This 1965 Ford F100 was abandoned on the property I bought about 10 years ago.. We didn't think it would run or anything, as it was pretty rough looking, just sitting under some trees.. It appears to have never been tampered with, and it is all there,. It's a short bed, short wheelbase fleetside Custom Cab, and is worth saving.. We were surprised the engine purrs like a kitten, and doesn't smoke and.. We found out the previous owner was an old man (he died) that changed oil in all his vehicles every 1,000 miles, religiously.. The shifter needs work, and there are no brakes, but we will take care of that at a later date.
D8H 36A First start in ten years
This Caterpillar hasn't been started for ten years because of a broken pony
engine. We made replaced pony motor with a hydraulic motor to get it
started. Starting the main engine required almost ten minutes of cranking
and some ether.
Abandoned relic runs again
Truck comes to life again after sitting abandoned for decades in the heart
of the Alaskan wilderness. The engine is the rugged Hercules JXD. The truck
was later driven 75 miles back to civilization.
Studebaker US6 застывшими во времени
Это 1945 Studebaker US6 был оставлен в пустыне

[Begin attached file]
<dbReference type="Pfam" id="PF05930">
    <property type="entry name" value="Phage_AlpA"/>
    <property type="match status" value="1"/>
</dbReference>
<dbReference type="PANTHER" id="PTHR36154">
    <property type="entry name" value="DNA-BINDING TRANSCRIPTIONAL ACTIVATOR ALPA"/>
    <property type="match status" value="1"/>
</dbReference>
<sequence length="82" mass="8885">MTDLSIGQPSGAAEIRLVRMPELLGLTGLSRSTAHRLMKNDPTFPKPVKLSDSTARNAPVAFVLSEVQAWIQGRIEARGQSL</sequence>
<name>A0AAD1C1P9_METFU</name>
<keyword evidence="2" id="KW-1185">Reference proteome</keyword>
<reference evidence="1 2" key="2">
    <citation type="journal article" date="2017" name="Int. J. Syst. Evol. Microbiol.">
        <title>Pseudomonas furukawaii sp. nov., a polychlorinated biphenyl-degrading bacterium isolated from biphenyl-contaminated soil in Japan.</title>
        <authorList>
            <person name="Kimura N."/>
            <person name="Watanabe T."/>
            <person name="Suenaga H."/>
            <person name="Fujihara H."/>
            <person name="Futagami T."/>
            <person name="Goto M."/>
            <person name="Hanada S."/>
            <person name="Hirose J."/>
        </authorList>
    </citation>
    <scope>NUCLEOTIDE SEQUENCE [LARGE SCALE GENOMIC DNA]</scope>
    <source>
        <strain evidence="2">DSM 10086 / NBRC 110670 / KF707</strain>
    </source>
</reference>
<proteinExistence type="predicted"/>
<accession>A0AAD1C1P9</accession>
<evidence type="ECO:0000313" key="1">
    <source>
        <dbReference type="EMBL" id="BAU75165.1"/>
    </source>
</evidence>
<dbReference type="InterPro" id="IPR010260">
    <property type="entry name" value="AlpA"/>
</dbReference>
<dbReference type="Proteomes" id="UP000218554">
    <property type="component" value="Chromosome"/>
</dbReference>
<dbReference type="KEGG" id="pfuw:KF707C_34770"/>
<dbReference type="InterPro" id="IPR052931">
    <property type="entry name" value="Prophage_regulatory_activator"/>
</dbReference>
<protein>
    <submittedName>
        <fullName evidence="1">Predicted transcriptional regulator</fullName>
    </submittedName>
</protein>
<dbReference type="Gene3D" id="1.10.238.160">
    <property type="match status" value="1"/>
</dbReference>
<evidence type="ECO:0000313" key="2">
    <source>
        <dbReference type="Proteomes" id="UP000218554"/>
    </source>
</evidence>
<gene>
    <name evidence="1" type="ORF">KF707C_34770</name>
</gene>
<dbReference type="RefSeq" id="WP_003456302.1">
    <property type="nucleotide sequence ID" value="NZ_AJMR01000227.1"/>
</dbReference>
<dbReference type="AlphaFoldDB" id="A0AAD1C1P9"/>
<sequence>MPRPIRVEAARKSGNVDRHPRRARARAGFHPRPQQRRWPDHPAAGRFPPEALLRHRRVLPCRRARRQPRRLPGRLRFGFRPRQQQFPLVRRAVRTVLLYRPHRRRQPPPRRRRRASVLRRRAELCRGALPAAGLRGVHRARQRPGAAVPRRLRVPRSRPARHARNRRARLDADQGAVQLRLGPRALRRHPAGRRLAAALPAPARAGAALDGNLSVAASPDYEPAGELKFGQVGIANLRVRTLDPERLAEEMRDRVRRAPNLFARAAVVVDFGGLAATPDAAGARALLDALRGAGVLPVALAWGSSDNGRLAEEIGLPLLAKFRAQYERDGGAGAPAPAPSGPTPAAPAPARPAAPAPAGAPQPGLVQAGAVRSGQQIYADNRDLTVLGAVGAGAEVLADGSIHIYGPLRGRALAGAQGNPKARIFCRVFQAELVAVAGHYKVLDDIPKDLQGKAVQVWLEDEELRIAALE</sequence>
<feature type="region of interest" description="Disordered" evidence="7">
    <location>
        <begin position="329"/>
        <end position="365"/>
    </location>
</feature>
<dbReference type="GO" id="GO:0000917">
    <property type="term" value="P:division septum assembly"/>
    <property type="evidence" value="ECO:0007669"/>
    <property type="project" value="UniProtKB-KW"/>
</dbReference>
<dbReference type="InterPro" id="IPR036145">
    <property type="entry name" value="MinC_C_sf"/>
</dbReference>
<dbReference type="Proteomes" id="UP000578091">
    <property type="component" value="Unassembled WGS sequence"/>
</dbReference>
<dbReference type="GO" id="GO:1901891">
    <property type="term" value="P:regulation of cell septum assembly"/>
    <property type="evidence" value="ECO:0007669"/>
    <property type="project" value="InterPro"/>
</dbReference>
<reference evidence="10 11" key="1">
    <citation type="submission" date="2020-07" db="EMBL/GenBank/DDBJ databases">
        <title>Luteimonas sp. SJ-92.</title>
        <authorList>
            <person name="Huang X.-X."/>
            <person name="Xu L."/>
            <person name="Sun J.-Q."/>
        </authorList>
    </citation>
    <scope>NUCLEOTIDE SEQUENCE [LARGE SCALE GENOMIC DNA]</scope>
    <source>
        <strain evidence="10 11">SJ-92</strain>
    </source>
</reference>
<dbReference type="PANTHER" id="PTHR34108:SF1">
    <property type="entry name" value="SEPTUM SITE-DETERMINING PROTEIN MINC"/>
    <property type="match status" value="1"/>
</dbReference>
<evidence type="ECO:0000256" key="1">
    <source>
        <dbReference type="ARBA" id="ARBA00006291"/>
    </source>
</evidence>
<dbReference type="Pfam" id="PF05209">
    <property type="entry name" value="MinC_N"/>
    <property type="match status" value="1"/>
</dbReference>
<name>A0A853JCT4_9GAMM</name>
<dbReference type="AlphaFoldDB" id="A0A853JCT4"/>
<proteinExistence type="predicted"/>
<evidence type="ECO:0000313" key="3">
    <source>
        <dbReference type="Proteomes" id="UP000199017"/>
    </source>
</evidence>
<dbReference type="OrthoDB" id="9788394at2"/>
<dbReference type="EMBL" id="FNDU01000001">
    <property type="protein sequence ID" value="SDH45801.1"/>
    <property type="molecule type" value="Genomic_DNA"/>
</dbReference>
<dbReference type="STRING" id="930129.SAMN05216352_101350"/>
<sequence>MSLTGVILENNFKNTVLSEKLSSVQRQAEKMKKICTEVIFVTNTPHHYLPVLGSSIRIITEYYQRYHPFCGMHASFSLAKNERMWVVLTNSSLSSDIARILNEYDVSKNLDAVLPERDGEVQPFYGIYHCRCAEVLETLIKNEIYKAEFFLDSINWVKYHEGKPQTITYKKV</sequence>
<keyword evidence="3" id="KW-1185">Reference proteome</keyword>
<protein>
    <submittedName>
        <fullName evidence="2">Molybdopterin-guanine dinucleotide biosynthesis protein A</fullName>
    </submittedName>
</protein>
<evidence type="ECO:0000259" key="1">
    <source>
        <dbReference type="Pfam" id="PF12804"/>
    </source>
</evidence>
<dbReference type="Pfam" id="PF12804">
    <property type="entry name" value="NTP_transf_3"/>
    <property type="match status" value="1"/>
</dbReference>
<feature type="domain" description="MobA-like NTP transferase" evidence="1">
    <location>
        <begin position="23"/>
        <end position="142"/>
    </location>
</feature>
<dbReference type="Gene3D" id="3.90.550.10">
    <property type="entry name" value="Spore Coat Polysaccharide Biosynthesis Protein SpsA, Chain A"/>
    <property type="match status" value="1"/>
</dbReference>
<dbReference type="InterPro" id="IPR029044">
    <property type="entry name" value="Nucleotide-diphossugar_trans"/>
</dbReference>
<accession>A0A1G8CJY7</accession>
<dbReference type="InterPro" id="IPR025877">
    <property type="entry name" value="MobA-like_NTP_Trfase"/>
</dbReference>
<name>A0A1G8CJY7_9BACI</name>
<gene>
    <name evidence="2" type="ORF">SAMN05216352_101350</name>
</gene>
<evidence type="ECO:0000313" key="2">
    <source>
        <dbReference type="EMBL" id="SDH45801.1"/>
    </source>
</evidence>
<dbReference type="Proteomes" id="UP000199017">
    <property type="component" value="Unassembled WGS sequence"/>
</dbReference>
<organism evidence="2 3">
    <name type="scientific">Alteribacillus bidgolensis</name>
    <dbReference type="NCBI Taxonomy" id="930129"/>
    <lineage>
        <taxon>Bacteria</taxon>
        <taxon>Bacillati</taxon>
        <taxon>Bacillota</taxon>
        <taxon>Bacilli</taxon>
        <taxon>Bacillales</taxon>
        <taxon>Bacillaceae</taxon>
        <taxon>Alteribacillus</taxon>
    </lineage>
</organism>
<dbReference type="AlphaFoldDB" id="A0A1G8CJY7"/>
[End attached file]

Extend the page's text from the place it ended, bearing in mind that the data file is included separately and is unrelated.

Аляски на протяжении двух десятилетий.
Это видео, лето 2009 Studebaker US6 возвращается
к жизни и отвезли обратно в цивилизацию
расстоянии 75 миль.
Studebaker US6 получит некоторые
восстановления. В настоящее время семь
Studebaker US6 грузовики все бегут и дисков.
Alaska , God's Country. There are a lot of really good beer drinking
stories about lost relics or abandoned treasures in the massive Alaskan
wilderness. There are stories of lost gold mines and eccentric miners who
vanished or died after burying a cache of gold in the late 1800s or early
1900s that's just waiting for some lucky soul to stumble over. There are
dozens stories of wrecked WWII aircraft and one particularly of a crash
landed and mostly intact Bell P-39 Air Cobra that is said to have belly